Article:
CPM-3V or CPM-20CV

Discussion in 'Survive! Knives' started by waveone, Oct 7, 2014.

  1. waveone


    Jan 12, 2014
    Curious as to the various thoughts you all might have between these two.

    Clearly the 3v is a tougher metal whereas the 20cv is more corrosion resistant. What about edge retention? Re sharpening difficulty?

    Any other thoughts on these two metal selections would be appreciated.
  2. 45cal4life


    Sep 4, 2014
    My very limited knowledge and intended use for the 3.5, went with 20cv for the higher edge durability. On the 5.1, I went with 3v for the higher toughness. Corrosion resistance really isn't a factor for me between the 2 steels.
  3. waveone


    Jan 12, 2014
    Thank you for your response. I suppose my only question is about the edge retention of the 20cv vs the 3v? My thought was that they were close to equivalent. Is there more carbon in one verses the other?
  4. 45cal4life


    Sep 4, 2014
    I found this on the forum;

    CPM 3V

    Carbon - 0.8%
    Chromium - 7.5%
    Vanadium - 2.75%
    Molybdenum - 1.3%

    CPM 20CV

    Carbon - 1.90%
    Chromium - 20.00%
    Vanadium - 4.00%
    Molybdenum - 1.00%
    Manganese - 0.30%
    Silicon - 0.30%
    Tungsten - 0.60%
  5. jstn

    jstn Gold Member Gold Member

    Jun 27, 2012
    20CV has better edge retention. 3V has far better toughness. It depends on what you are using it for. If you plan to really use it hard, I would choose 3V. It is a an excellent steel, but not stainless.
  6. waveone


    Jan 12, 2014

    Right. I bought it for hard all around use, but also for edge retention , or so I thought. Mostly for bush-craft and possibly for game prep. In either case based upon what I have seen the 3v will do well. I must simply carry a stone and a tuff cloth it appears.

    Thank you both for your responses. Awesome chart 45cal
  7. B34NS


    Dec 30, 2013
    The 20's going to have less staining, but 3V isn't that bad when it comes to oxidization colorization. Other than that, I can't say I feel a difference in the field between the two steels in terms of edge ret. I just keep a double sided folding dmt and strop along for touch up.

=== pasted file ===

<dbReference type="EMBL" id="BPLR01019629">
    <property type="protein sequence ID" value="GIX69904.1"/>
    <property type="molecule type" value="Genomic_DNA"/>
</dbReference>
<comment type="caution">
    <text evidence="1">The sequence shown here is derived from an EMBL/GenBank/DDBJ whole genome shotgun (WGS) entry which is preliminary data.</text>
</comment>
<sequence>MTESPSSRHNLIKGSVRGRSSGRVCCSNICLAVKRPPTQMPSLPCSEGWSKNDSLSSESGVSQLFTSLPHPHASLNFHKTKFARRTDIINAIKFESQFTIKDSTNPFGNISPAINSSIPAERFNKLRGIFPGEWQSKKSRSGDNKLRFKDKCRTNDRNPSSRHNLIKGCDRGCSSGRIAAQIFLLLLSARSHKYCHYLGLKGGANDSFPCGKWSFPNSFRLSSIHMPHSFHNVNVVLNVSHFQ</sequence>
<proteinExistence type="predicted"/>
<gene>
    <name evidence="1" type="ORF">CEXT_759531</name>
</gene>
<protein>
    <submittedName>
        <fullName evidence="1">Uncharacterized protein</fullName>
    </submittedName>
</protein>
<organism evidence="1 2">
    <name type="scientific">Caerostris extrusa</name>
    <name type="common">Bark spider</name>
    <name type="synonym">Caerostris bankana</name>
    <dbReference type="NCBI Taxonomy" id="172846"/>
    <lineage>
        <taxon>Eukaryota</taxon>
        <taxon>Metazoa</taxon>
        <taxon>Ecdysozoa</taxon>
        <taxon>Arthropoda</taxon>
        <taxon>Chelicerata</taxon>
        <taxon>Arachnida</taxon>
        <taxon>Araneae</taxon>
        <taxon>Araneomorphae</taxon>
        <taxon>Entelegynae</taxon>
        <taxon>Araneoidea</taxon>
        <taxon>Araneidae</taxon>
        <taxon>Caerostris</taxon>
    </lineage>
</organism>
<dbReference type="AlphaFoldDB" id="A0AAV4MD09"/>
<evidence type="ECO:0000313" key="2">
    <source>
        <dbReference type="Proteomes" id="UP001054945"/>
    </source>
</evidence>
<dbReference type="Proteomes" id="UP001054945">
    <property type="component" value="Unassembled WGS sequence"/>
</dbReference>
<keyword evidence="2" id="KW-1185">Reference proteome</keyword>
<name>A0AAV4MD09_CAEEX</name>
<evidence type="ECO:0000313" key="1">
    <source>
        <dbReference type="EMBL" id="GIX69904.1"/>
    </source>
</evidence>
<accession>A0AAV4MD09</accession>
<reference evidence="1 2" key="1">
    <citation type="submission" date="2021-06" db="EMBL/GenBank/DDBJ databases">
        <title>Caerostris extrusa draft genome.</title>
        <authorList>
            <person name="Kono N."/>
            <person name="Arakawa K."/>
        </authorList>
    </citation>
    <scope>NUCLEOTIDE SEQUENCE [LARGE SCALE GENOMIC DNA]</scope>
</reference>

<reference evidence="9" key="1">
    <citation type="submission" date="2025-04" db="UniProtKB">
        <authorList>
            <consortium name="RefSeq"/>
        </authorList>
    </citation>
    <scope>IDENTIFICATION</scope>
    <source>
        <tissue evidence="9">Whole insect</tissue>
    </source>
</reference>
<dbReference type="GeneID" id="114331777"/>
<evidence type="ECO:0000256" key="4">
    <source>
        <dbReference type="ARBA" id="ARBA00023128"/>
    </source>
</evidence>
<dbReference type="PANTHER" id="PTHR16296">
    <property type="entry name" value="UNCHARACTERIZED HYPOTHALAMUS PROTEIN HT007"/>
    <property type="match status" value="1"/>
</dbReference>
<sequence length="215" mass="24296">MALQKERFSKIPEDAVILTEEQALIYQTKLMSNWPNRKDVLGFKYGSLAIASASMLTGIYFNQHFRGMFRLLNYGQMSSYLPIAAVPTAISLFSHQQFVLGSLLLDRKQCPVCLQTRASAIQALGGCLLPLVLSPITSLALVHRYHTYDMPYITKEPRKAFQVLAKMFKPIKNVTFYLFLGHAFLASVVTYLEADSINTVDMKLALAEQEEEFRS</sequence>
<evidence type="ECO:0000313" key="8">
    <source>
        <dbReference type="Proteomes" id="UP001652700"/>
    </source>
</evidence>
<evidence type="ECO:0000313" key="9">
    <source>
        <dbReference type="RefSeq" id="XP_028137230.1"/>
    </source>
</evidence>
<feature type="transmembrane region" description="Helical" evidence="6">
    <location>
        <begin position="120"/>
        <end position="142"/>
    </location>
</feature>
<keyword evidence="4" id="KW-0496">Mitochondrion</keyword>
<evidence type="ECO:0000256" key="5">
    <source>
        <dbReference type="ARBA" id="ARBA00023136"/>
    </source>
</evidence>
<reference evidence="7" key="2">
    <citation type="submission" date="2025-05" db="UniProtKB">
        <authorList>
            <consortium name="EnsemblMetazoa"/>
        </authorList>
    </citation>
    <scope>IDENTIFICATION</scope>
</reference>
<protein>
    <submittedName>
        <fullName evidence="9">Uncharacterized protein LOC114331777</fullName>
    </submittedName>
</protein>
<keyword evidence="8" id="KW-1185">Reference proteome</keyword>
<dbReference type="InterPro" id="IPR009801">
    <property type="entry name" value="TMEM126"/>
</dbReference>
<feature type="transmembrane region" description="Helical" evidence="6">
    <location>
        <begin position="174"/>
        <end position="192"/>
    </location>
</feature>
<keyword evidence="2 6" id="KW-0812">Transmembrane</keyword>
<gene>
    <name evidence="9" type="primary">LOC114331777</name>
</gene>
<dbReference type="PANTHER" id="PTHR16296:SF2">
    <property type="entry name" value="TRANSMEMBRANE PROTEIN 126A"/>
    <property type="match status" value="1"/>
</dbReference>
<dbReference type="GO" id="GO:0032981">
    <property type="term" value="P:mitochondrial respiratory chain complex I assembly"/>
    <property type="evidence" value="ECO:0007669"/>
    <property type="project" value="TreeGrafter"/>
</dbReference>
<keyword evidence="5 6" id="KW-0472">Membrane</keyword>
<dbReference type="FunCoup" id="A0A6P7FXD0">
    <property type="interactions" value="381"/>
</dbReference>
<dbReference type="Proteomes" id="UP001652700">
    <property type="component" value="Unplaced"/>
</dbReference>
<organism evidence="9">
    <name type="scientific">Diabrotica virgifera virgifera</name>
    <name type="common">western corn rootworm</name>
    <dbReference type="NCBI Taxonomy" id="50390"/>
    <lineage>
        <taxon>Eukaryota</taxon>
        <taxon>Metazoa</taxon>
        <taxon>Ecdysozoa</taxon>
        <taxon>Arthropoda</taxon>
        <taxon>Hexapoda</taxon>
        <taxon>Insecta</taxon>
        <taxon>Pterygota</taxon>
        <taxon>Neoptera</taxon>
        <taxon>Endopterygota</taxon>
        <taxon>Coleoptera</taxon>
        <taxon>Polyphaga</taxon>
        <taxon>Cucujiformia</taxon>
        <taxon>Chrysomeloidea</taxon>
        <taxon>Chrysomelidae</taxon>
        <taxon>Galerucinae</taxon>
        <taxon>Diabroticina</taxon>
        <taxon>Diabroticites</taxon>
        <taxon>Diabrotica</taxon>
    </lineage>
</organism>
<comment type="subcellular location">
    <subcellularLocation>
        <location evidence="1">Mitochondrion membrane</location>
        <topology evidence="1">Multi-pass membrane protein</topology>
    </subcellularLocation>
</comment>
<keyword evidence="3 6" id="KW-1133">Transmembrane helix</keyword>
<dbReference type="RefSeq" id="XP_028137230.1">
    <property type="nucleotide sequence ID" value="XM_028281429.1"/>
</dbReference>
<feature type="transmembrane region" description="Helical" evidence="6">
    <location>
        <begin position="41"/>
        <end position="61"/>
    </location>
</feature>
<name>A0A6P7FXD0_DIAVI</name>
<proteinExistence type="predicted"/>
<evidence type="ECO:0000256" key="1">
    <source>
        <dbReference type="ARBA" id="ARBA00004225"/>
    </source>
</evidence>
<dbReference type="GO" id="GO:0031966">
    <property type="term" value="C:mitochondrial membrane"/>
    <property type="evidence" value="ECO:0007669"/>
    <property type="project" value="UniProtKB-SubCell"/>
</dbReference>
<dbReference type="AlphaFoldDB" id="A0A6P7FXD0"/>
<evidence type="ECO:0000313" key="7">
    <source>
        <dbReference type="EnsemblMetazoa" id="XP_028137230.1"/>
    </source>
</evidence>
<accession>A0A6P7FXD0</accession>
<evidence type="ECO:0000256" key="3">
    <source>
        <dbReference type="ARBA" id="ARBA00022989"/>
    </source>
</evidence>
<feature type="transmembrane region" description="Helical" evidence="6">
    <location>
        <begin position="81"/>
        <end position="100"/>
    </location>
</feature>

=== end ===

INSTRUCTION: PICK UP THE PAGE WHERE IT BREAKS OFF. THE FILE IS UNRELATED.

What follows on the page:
8. me2


    Oct 11, 2003
    I must say, while I don't have any experience with 3V, my experience with 20CV was lackluster. I tested it against VG-10 for high sharpness edge retention, which basically means I cut until it quit making fine cuts. The VG-10 either tied or SLIGHTLY out did it in repeated tests. Given the nature of the brand and name, I'd choose 3V.
  9. BrandonEDC


    Aug 12, 2014
    I too was in the same boat. Like stated above i chose 3v because unless your at sea your buying a survive! Knives tool. Their intended for 3v to be used as a tough tool steel knife.
  10. rexromic

    rexromic Gold Member Gold Member

    May 28, 2011
    For a smaller blades 3.5"-4.5" ,20CV would be a better choice(finer tasks).Blades 5" and up, 3V would be better(harder tasks).
  11. BrandonEDC


    Aug 12, 2014
    Agree with rexromic
  12. SURVIVE! Ellie

    SURVIVE! Ellie

    Apr 21, 2014
    This is the general consensus. That is why we don't make the GSO-10 in CPM-20CV or the Neckers in CPM-3V. That being said, we won't ever set you up for failure. CPM-20CV is very impressive and we do not doubt that it will hold its own just fine in mid to largish sizes. Guy beats the crap out of everything before we even think of listing it for sale. If it has the SURVIVE! logo on it you can have the confidence that it will handle any knife task. The GSO-3.5 up to GSO-7/7 are made in CPM-20CV as well as CPM-3V so people can decide what is most important depending on their uses. I mostly use my knives in the kitchen to cut onions and I'm horrible at oiling them down regularly so CPM-20CV is me, all day.

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